What we learn from this is that there are a two of ways of reducing the amount of work needed to compress a gas. The first way is to simply remove heat during the compression process. By doing so, the pressure will not rise as quickly and the piston will not be pushing as hard at each point in the stroke. The second way of reducing the amount of work is less obvious. By making a compressor in multiple stages, we cool the gas after each compression process. So even though we have the same flow rate through the compressor and the same final pressure, if we stop the compression process half way and cool the gas back down at constant pressure and then continue to compress it, we see there is an advantage to be gained by reducing the pressure half way though the cycle. If we do this an infinite number of times, then we're essentially taking out all the heat that enters the process and the process is equal to an isothermal process.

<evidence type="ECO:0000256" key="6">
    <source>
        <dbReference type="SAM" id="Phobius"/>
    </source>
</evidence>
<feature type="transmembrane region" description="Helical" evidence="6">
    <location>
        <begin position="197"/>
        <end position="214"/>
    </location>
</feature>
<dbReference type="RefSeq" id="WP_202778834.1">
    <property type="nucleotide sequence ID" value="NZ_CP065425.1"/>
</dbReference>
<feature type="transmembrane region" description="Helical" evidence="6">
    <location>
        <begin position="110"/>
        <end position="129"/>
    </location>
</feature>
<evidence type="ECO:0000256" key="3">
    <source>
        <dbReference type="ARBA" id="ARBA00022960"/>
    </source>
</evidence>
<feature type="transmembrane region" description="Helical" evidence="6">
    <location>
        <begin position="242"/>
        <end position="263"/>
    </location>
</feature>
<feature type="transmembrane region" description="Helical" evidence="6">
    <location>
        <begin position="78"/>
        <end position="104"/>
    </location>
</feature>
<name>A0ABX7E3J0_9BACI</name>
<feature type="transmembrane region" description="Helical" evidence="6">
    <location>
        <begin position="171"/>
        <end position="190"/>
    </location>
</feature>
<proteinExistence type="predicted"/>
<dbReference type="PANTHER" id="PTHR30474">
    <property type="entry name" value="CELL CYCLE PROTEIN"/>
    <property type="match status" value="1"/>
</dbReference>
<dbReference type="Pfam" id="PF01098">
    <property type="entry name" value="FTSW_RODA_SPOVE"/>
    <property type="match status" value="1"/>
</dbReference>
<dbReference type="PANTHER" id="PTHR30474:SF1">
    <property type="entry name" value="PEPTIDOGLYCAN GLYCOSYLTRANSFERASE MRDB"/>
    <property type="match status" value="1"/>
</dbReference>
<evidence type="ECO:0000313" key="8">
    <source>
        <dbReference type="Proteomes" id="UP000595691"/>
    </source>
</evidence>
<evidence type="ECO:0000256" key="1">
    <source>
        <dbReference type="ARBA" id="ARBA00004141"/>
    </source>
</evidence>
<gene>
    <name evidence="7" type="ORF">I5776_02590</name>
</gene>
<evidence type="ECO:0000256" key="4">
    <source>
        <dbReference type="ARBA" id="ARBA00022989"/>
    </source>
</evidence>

So the conclusion we have is that if we must compress a given mass flow rate of gas from a pressure P1 to a pressure P2, the more stages of compression we add, the more cooling we can obtain, and the closer to an isothermal process we can obtain which reduces the total amount of energy needed to compress a gas.

*For a compression process, the pressure and volume relationship can be calculated using the polytropic formula: PV^n = constant. For an adiabatic process n is equal to the ratio of specific heats. For an isothermal process n is equal to 1.


Gold Member
Thanks, Q. That's pretty much the maximum amount of math that I can handle, but it sure clarified things and will be useful in future. In fact, I copied your post into my Notepad files so I don't have to worry about trying to find it again.
I think your teacher is giving an example for multistage compression as you alluded to in the subject line of your question. When P2/P1 is high, what you have to do is to split the process. Optimum power consumption of a multistage compressor is possible when the adiabatic power requirement for each stage is same. In simple terms, the itermediate pressure Px should equal (P1P2)^1/2 where all the pressures are in absolute terms.
Thanks a lot Guys for all ur precious Support